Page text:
43 The Red and the Rest: Bangkok Urban Space & Politics
Although middle of April is the hottest of the hot Bangkok, it is not as hot as our political turmoil now……
After the day of ASEAN Summit in Pattaya was completely destroyed, what else would be left for us as a citizen of the country? Either your prefer the red shirts or the yellow ones, even you don’t prefer any of them, it is the day all Thai people have LOST so much almost beyond repair. Everyone is Lost. Without any internal political conflicts, every country is already in a deep trouble with the worst-than-ever global recession. Instead of trying to get through the recession with little damage as possible, our politicians keep adding more obstacles……is this really what you called ‘democracy’?
Last Thursday, the red shirts riot began with occupying the main junction of Bangkok, Victory Monument, easily. It caused a super traffic jam for the whole Bangkok metropolitan – you can argue that Bangkok is already super traffic, but imagine it was five times more because of the junction was blocked. Many people were stuck on the streets for hours and hours after their long working days.
The day after, some of the red shirts went on, trying to do the same, blocking the traffic, at another important intersection of Bangkok financial district, Sathorn-Narathiwas Rachanakarin. However, the mob was thrown away from the intersection right away by the white collar office workers around. Here is the report from The Nation.
Why are these two places so different, although they are both the main traffic junctions of Bangkok?Big street and political protest are two main characteristics of modern urban space – Marshall Berman explains this issue in depth in his ‘All that is solid melts into airs’. Big street allows people to express their identity and political opinions. It has been a stage for all political protest. However, if we look closely, most of the political-stage big streets are mostly a kind of symbolic one. Take an example of our Rachadamnerd Boulevard, a big street in Bangkok built by the end of 19th century afterHaussman Boulevard in Paris, similar to many other modern cities in the world. It is always a place to express political opinion throughout the history of our democracy. Its symbolism, its scale, its context, altogether are perfect for the event. Here isRachadamnerd Boulevard.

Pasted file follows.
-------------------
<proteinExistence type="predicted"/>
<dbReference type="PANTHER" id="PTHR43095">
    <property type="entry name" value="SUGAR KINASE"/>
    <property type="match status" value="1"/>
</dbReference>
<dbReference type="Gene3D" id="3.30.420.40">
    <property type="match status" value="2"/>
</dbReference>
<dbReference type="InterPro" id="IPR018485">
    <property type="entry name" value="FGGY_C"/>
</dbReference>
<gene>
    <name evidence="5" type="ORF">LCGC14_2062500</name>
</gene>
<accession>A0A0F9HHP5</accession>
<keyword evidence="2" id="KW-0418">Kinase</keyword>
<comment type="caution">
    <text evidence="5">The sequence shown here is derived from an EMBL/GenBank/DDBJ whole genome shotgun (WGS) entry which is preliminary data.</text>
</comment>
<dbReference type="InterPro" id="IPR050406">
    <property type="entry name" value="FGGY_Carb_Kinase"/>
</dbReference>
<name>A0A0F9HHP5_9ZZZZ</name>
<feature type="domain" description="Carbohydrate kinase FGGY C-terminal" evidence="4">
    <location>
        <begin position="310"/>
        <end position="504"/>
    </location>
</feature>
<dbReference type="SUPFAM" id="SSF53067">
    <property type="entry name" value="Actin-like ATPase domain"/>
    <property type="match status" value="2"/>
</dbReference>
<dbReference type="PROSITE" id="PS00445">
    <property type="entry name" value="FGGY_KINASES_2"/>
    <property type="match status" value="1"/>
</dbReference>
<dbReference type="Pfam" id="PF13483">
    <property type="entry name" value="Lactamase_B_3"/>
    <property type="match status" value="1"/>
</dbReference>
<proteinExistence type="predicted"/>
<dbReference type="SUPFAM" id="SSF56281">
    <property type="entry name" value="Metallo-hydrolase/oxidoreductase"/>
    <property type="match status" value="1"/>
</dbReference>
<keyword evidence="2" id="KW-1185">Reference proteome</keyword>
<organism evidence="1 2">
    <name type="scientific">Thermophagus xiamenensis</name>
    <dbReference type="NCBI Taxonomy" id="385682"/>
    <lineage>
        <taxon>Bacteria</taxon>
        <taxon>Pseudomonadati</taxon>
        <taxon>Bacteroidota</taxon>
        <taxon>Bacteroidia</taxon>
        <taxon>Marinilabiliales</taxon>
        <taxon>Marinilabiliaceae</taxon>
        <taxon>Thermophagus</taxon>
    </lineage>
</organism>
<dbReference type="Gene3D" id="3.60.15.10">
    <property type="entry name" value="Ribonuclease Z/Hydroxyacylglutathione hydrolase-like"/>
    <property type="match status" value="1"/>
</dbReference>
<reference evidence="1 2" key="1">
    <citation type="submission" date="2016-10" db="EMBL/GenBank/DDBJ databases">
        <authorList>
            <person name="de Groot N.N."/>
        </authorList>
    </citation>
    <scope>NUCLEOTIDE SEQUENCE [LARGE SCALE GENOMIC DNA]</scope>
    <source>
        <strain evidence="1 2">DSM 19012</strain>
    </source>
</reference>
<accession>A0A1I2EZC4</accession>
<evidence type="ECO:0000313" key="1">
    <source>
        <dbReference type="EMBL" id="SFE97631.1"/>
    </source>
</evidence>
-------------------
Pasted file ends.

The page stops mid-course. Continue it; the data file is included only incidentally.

What about Victory Monument and Sathorn?One important aspect about these streets is an actual ‘owner’ of the place. Along Rachadamnern Boulevard, the buildings are pretty much occupied by very quiet business.. nobody really walks along the street (apart from tourists, homeless and some ambiguous businessmen/women). Looking at Victory Monument, it is surely the biggest traffic junctions in Bangkok, where people from all directions passing by to connect their buses. (It is said that you can go anywhere in the country by the minibuses lines around here.) Although hundreds thousands people go through the junction everyday, nobody really ‘owns’ the space……..they are just passers by.
While at Sathorn-Narathiwas intersection, it is rather different. The intersection is surrounded by high-rise office buildings. Everyday thousands office workers basically ‘live’ their lives around the area – buying breakfast, having lunch, shopping and hanging out after work- they really belong to the space, they have their own ‘place’. Moreover, the pedestrian bridges crossing over the four sides of the intersection create a very strategic location for the office workers to be above the red-shirt mob trying to block the traffic on the street. The mob inevitably became an exposed target from all the ordinary office workers shouting at them from the pedestrian bridges.